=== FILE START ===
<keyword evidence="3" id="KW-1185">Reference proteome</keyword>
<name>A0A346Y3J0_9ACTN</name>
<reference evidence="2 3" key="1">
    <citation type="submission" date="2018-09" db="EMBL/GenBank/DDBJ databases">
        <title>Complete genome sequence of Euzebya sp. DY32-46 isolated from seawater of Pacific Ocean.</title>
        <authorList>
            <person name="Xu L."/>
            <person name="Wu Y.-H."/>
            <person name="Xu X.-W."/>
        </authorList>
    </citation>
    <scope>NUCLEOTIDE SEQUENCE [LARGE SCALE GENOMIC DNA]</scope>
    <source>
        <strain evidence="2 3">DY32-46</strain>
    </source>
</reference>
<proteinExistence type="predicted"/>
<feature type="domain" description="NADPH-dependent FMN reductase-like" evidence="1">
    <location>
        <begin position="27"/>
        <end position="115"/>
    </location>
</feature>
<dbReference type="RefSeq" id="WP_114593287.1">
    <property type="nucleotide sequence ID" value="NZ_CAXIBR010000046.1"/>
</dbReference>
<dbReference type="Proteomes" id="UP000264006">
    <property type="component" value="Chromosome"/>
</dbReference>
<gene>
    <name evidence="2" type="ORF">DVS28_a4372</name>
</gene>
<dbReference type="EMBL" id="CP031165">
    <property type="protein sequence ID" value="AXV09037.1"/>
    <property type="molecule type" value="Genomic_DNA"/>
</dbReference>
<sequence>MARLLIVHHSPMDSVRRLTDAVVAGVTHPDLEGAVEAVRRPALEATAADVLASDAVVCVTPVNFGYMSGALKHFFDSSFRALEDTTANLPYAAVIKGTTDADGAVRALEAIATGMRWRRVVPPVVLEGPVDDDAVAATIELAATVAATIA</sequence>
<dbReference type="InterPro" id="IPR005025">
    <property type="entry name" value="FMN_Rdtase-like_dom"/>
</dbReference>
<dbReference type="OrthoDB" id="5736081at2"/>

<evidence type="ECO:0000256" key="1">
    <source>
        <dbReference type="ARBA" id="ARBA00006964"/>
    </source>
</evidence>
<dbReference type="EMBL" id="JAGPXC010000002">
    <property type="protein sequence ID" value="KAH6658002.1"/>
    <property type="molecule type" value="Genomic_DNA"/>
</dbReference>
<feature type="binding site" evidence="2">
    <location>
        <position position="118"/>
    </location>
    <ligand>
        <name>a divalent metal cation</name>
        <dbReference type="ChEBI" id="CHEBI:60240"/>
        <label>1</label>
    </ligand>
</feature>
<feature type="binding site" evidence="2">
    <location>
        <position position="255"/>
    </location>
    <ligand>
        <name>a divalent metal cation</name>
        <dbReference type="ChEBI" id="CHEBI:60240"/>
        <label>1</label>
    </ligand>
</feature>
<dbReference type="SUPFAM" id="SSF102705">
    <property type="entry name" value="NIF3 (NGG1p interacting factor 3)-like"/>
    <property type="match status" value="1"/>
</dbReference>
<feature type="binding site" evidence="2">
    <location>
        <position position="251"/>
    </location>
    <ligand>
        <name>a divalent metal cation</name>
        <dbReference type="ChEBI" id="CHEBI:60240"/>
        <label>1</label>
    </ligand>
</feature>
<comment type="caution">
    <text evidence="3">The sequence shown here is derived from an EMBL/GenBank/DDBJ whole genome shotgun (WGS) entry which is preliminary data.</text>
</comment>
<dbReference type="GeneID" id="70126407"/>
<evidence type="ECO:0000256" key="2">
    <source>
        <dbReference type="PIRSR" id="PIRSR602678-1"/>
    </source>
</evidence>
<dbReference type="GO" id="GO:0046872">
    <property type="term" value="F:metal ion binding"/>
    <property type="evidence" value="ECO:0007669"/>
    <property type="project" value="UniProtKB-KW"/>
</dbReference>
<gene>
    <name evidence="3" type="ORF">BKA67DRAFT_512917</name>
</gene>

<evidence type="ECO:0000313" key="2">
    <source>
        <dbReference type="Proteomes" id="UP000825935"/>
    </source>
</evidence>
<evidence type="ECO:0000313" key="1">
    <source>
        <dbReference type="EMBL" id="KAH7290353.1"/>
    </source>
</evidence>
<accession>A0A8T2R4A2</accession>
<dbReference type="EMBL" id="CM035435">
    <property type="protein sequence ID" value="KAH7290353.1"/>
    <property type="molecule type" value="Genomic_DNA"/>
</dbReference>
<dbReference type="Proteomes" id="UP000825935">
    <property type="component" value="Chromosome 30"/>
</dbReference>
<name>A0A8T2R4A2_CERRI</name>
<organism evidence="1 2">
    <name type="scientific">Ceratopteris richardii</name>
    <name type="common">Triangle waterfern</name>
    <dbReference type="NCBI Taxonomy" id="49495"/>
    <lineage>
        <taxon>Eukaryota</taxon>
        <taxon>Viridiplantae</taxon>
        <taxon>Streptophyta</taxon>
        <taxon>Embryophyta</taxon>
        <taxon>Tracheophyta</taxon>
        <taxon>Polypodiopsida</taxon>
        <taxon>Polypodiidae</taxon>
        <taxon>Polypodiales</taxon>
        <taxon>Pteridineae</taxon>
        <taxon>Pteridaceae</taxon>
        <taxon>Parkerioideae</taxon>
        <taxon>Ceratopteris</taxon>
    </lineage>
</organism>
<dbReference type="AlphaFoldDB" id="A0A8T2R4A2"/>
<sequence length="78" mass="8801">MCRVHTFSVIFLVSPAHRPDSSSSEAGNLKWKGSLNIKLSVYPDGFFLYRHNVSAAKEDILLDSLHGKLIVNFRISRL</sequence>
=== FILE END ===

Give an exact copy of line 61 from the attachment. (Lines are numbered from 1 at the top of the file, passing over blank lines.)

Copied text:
<feature type="binding site" evidence="2">